Conventional suture needles typically incorporate an extremely sharpened needle end. Sharper needles require less force to penetrate tissue and thus cause less tissue trauma. In addition, a sharper needle reduces fatigue on the needle itself, making it less likely to bend or break during suturing. Needle sharpness is typically defined in terms of “penetration force”—the force necessary for a needle to puncture, or penetrate, the tissue. The penetration force is primarily determined by the design and sharpness of the needle point and the cutting edges formed on the needle head. Needle sharpness is also affected by drag force on the needle as it travels through the tissue. The drag force also depends upon the design and sharpness of the needle, and the presence of a lubricating coating.

However, sharper needles also increase the potential for inadvertent penetrating of neighboring healthy tissue and/or sticking of operating room personnel, their gloves, etc. To address these concerns, blunt surgical needles have been proposed. These surgical needles are generally of the taper-point design gradually tapering to a blunt needle end. However, these blunt taper point needles are devoid of cutting edges which detract from their usefulness in suturing tissue where relatively high penetration and drag forces are required to accomplish each needle pass.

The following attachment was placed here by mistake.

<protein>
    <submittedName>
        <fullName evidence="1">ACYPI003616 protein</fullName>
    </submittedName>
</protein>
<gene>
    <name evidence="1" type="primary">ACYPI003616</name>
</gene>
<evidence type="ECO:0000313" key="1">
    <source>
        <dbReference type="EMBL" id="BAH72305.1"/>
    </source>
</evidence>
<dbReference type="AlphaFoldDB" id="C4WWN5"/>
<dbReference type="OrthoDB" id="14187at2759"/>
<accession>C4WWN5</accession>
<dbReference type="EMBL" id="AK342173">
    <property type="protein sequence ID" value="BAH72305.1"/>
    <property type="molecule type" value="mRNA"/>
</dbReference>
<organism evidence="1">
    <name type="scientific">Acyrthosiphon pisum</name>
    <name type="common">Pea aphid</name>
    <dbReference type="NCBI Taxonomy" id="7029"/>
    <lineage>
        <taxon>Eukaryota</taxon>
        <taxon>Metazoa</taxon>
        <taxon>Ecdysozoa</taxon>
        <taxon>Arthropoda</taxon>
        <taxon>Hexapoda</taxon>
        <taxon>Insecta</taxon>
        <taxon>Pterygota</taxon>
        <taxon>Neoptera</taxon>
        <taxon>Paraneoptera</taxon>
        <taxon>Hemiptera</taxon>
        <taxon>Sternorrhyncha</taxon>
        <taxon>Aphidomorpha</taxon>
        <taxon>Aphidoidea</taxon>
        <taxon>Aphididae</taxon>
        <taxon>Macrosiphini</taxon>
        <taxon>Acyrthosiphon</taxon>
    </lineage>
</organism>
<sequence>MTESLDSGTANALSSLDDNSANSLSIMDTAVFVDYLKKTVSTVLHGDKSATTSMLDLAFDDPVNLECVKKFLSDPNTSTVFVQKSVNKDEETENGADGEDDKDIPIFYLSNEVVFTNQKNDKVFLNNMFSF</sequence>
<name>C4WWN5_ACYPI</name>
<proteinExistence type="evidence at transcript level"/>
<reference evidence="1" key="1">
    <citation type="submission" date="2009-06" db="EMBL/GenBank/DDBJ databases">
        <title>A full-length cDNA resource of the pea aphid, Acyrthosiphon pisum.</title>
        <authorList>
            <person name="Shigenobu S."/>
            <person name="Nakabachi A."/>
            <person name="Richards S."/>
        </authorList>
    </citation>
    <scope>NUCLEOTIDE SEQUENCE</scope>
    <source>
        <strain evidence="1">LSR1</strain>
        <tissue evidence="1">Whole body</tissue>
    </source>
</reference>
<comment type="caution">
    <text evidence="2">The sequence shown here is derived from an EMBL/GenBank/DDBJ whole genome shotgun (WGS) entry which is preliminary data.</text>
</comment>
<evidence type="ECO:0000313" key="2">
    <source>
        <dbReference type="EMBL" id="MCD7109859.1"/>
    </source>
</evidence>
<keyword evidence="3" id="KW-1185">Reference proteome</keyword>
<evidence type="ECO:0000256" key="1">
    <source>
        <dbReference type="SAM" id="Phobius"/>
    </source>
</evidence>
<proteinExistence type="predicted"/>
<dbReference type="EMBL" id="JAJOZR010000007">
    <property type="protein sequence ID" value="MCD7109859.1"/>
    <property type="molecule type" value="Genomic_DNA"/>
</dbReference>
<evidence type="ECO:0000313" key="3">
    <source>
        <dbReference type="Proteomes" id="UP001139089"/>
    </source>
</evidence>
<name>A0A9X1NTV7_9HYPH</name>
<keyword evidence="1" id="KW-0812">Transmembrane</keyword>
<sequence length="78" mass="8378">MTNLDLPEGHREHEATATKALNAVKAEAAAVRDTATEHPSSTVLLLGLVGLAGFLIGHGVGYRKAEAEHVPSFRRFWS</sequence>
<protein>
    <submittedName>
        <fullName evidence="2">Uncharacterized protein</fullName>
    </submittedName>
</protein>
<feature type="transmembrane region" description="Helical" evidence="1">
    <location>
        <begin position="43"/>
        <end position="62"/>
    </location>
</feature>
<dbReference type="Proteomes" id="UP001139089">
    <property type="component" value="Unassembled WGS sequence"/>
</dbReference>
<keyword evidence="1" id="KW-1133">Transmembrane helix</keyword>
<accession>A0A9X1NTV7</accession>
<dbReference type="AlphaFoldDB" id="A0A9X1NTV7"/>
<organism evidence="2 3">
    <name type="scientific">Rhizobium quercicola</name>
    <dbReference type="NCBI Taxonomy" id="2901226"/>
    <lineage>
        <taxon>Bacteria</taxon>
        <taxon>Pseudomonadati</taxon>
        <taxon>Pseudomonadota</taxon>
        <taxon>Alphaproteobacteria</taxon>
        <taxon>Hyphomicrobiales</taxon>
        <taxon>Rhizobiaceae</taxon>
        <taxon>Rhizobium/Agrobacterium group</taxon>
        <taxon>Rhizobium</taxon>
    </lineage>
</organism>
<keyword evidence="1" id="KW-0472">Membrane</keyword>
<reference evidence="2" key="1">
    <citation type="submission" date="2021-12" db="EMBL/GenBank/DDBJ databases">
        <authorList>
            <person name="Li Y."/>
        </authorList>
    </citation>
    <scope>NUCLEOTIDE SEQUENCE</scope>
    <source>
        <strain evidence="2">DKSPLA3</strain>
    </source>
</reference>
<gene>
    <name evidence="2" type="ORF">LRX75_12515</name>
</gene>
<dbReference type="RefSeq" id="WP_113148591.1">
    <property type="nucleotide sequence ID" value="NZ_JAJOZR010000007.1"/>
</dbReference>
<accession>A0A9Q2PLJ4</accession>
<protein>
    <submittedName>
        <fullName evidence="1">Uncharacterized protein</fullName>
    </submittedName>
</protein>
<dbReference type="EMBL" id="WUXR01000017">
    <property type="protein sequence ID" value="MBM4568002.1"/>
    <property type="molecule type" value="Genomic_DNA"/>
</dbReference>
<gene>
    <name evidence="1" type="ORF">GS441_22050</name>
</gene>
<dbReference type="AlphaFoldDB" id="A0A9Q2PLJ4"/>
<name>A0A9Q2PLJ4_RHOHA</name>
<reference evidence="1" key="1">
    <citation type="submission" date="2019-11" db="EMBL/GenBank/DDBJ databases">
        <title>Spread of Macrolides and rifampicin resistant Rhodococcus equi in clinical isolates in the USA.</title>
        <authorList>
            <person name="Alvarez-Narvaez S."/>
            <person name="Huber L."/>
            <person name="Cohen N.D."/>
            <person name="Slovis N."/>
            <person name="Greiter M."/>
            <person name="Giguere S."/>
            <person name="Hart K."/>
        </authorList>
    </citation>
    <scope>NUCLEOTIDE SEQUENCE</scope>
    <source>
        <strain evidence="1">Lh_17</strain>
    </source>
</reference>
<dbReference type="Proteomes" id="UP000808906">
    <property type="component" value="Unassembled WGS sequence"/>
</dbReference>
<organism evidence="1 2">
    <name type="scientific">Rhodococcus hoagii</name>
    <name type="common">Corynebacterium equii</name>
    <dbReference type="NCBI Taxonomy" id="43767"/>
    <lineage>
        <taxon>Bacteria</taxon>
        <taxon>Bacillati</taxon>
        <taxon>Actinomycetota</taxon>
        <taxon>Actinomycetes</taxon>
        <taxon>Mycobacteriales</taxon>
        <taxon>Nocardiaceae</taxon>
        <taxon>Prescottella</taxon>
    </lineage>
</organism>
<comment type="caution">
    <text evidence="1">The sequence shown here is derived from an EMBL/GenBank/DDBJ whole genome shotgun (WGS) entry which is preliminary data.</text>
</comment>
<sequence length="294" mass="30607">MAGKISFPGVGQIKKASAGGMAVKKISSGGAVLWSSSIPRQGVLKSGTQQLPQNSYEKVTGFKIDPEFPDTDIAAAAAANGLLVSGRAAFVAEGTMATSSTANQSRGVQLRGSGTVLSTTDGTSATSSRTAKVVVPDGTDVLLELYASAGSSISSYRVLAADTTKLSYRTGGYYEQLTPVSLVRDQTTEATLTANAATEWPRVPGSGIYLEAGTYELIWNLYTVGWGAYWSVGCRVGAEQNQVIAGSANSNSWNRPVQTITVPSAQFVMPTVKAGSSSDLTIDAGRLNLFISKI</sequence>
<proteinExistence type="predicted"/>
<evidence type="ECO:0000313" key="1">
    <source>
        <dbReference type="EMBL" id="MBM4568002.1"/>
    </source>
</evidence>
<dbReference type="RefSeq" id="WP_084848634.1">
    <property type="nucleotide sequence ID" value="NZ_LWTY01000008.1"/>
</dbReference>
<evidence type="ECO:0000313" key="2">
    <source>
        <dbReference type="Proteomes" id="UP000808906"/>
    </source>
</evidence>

SUMMARY

Accordingly, the present disclosure is directed to further advancements in surgical suturing needles. In one preferred embodiment, the surgical needle includes a needle body including leading and trailing ends and defining a longitudinal axis, a needle tip disposed adjacent the leading end of the needle body and having a blunt outer surface defining an arcuate configuration and at least one cutting edge extending from the needle tip toward the trailing end of the needle body. Preferably, the needle tip defines a circular cross-sectional dimension and may define a general spherical configuration. Alternatively, the needle tip may define a general elliptical cross-sectional dimension.

Preferably, the needle body includes a plurality (e.g., at least four) of cutting edges extending from the needle tip toward the needle body. Planar surface portions are disposed between adjacent cutting edges. Alternatively, the needle body includes concave surface portions disposed between and forming the cutting edges.

The needle body preferably defines an outer extent adjacent leading ends of the cutting edges substantially dimensionally equivalent to an outer periphery of the blunt outer surface of the needle tip. In this regard, the leading ends of the cutting edges do not extend beyond the periphery of the needle tip. This feature significantly reduces the potential of tissue snagging on the leading ends of the cutting edges during a pass through tissue. Alternatively, the outer extent of the needle body inclusive of the leading ends may be greater than an outer periphery of the blunt outer surface of the needle tip.

In another preferred embodiment, the surgical needle includes a needle body defining leading and trailing ends, a general spherical region disposed adjacent the leading end of the needle body and having a blunt outer surface, and a plurality of cutting edges extending from the spherical region toward the trailing end of the needle body.

BRIEF DESCRIPTION OF THE DRAWINGS